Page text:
Instinctive and innovative, architect John Lautner designed a portfolio of celebrated California homes, many of which became stars of the silver screen.

For those who worship at the altar of 20th-century architecture, the Los Angeles house is particularly revered. The low-slung city’s range of residential designs is astounding: Charles and Henry Greene’s Craftsman bungalows, Irving Gill’s concrete cubes, Rudolph Schindler’s groundbreaking Kings Road House (1922) and the textile block homes of Frank Lloyd Wright. Richard Neutra designed multiple, light- lled pavilions in the International Style, leading to the era-de ning Case Study Houses of the postwar period, and even Brazilian architect Oscar Niemeyer left his indelible mark in Santa Monica with Strick House (1963). However, of all the architect gods who carved out this dazzling constellation of modernist homes, if one is to be singled out, it must be John Lautner, who took his craft to a new, almost ethereal level.

Lautner’s style is perhaps best surmised by the current owner of Segel House (1979), a Los Angeles businesswoman who purchased the Malibu property from Courteney Cox and David Arquette in 2006. She describes it as a “living organism” that breathes with her — one of her “closest friends”. In more concrete terms, Lautner’s aesthetic sat somewhere between the primitive, with cavelike rooms and roof lines resembling man kind’s earliest dwellings, and the futuristic.Chemosphere (1961) and Garcia House (1962), for example, look like spaceships about to take ight. Much of this, however, was unintentional; his approach was instinctive, with each commission unique to the site, the view and the client. Most importantly — and this is where he di ers from his Case Study House contemporaries — Lautner worked from the inside out, proclaiming, “I’ve never designed a faÇade in my life.” Architecture was about both how one felt inside the space and its connection to nature — whether a forest glade, the steep slope of the Hollywood Hills or the crashing waves of the California coast.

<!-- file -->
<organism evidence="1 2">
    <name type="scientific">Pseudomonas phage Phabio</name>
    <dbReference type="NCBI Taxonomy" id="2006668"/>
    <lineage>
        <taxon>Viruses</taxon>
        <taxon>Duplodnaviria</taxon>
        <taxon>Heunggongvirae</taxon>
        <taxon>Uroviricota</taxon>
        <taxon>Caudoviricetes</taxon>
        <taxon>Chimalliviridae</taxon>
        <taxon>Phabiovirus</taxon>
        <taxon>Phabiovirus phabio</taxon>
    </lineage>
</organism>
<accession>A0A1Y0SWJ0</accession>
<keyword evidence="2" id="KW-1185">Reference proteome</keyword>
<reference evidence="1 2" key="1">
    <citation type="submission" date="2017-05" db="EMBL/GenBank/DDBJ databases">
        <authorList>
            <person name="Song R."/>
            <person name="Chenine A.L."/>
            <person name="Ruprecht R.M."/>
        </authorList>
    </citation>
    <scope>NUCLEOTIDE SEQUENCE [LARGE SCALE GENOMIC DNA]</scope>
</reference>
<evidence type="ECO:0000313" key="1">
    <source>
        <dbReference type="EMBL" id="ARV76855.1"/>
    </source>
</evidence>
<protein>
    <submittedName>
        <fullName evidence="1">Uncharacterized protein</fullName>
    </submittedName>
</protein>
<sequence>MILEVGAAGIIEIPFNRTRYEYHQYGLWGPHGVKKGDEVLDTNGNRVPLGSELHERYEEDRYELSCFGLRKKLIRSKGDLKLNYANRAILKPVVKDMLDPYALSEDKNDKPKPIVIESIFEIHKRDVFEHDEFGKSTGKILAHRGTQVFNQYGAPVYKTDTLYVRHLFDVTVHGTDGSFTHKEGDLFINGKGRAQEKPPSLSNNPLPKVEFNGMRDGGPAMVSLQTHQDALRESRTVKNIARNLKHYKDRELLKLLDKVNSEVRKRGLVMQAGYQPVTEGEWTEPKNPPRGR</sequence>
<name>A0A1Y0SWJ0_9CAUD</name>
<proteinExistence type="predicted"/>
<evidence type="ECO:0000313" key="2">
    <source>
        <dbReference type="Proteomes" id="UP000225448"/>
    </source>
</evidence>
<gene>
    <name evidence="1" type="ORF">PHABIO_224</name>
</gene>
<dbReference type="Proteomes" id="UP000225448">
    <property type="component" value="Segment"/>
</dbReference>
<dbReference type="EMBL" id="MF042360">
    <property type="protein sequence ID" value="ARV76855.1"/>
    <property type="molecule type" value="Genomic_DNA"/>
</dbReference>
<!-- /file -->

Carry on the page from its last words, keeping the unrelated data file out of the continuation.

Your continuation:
Lautner’s early designs over owed with ingenuity. The living room wall with built-in sofa at the seminal Carling House (1947) hinges open onto the terrace to instantly create an outdoor seating area, while the varied angles and seemingly random placement of walls in the elegant Scha er House (1949) — featured in Tom Ford’s 2009 lm A Single Man — reach out in multiple directions, becoming one with the oak grove setting they inhabit. And, as is the case with the adjacent, uber- iconic Chemosphere, the more nuanced Harpel House (1956; see ‘California Dream’, page 132), with its triangulated grid of concrete columns and timber beams, exempli es the importance of an exposed structural system in the overall Lautner experience.

It was also in 1956 that Lautner began to reveal an important leitmotiv — the sensuous, owing curve — in the majestic Reiner House, also known as Silvertop (1956–74). Having made his fortune in aerospace, Kenneth Reiner was Lautner’s wealthiest client to date and was willing to indulge the architect’s appetite for innovation, not to mention provide funds to ght the city’s narrow-minded building department. It was Lautner’s rst design experience with large-scale monolithic concrete, and the project attracted enormous publicity. With a budget of US$75,000, Lautner had spent US$690,000 by 1960 for the still-un nished 700-square-metre house. For other reasons, Reiner’s nances collapsed by 1964; the once-famous building sat derelict for more than a decade until Philip and Jacklyn Burchill bought it and thankfully engaged Lautner to nish the project. Jacklyn recalled her rst experience walking into the un nished living room, with its soaring concrete ceilings and wide view of the distant mountains: “It was thrilling… I just wanted to dance when I came into the room.”

Lautner’s masterpieces in and around Los Angeles now seem inextricable from the physical and emotional landscape of Southern California. The James Bond lm Diamonds Are Forever likewise forever immortalised Elrod House (1968) in Palm Springs, and the Sheats- Goldstein House (1963, 1980–1994) in Beverly Hills featured in The Big Lebowski and Charlie’s Angels before owner James F Goldstein bequeathed it to the Los Angeles County Museum of Art in 2016. And then there’s the exotic Paci c Coast House (1979–90), an almost godlike world that even Lautner had trouble describing: “It looks like something from Egypt, or it’s just completely out of this world.” With the hindsight of a century or two, we might be able to better classify Lautner’s designs. Until then, delightfully, they defy categorisation.